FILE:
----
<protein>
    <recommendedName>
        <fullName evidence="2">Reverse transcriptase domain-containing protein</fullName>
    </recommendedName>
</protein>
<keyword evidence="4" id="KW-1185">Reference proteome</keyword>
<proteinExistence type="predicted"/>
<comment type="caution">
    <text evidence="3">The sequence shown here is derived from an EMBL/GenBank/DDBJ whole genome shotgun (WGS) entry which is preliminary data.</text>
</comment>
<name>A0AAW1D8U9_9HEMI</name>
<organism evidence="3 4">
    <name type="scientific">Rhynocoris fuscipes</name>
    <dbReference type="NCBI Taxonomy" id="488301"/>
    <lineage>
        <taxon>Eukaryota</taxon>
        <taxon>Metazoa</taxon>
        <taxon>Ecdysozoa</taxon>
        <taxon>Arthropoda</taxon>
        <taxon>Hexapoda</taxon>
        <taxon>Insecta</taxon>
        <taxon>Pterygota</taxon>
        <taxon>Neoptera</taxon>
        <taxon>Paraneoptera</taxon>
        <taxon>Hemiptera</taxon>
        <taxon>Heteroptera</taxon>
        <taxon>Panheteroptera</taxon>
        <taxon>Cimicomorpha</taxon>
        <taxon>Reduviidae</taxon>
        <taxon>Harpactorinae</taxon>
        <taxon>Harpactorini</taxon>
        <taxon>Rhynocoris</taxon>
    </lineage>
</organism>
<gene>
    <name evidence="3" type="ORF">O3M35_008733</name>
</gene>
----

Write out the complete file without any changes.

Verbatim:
<protein>
    <recommendedName>
        <fullName evidence="2">Reverse transcriptase domain-containing protein</fullName>
    </recommendedName>
</protein>
<keyword evidence="4" id="KW-1185">Reference proteome</keyword>
<proteinExistence type="predicted"/>
<comment type="caution">
    <text evidence="3">The sequence shown here is derived from an EMBL/GenBank/DDBJ whole genome shotgun (WGS) entry which is preliminary data.</text>
</comment>
<name>A0AAW1D8U9_9HEMI</name>
<organism evidence="3 4">
    <name type="scientific">Rhynocoris fuscipes</name>
    <dbReference type="NCBI Taxonomy" id="488301"/>
    <lineage>
        <taxon>Eukaryota</taxon>
        <taxon>Metazoa</taxon>
        <taxon>Ecdysozoa</taxon>
        <taxon>Arthropoda</taxon>
        <taxon>Hexapoda</taxon>
        <taxon>Insecta</taxon>
        <taxon>Pterygota</taxon>
        <taxon>Neoptera</taxon>
        <taxon>Paraneoptera</taxon>
        <taxon>Hemiptera</taxon>
        <taxon>Heteroptera</taxon>
        <taxon>Panheteroptera</taxon>
        <taxon>Cimicomorpha</taxon>
        <taxon>Reduviidae</taxon>
        <taxon>Harpactorinae</taxon>
        <taxon>Harpactorini</taxon>
        <taxon>Rhynocoris</taxon>
    </lineage>
</organism>
<gene>
    <name evidence="3" type="ORF">O3M35_008733</name>
</gene>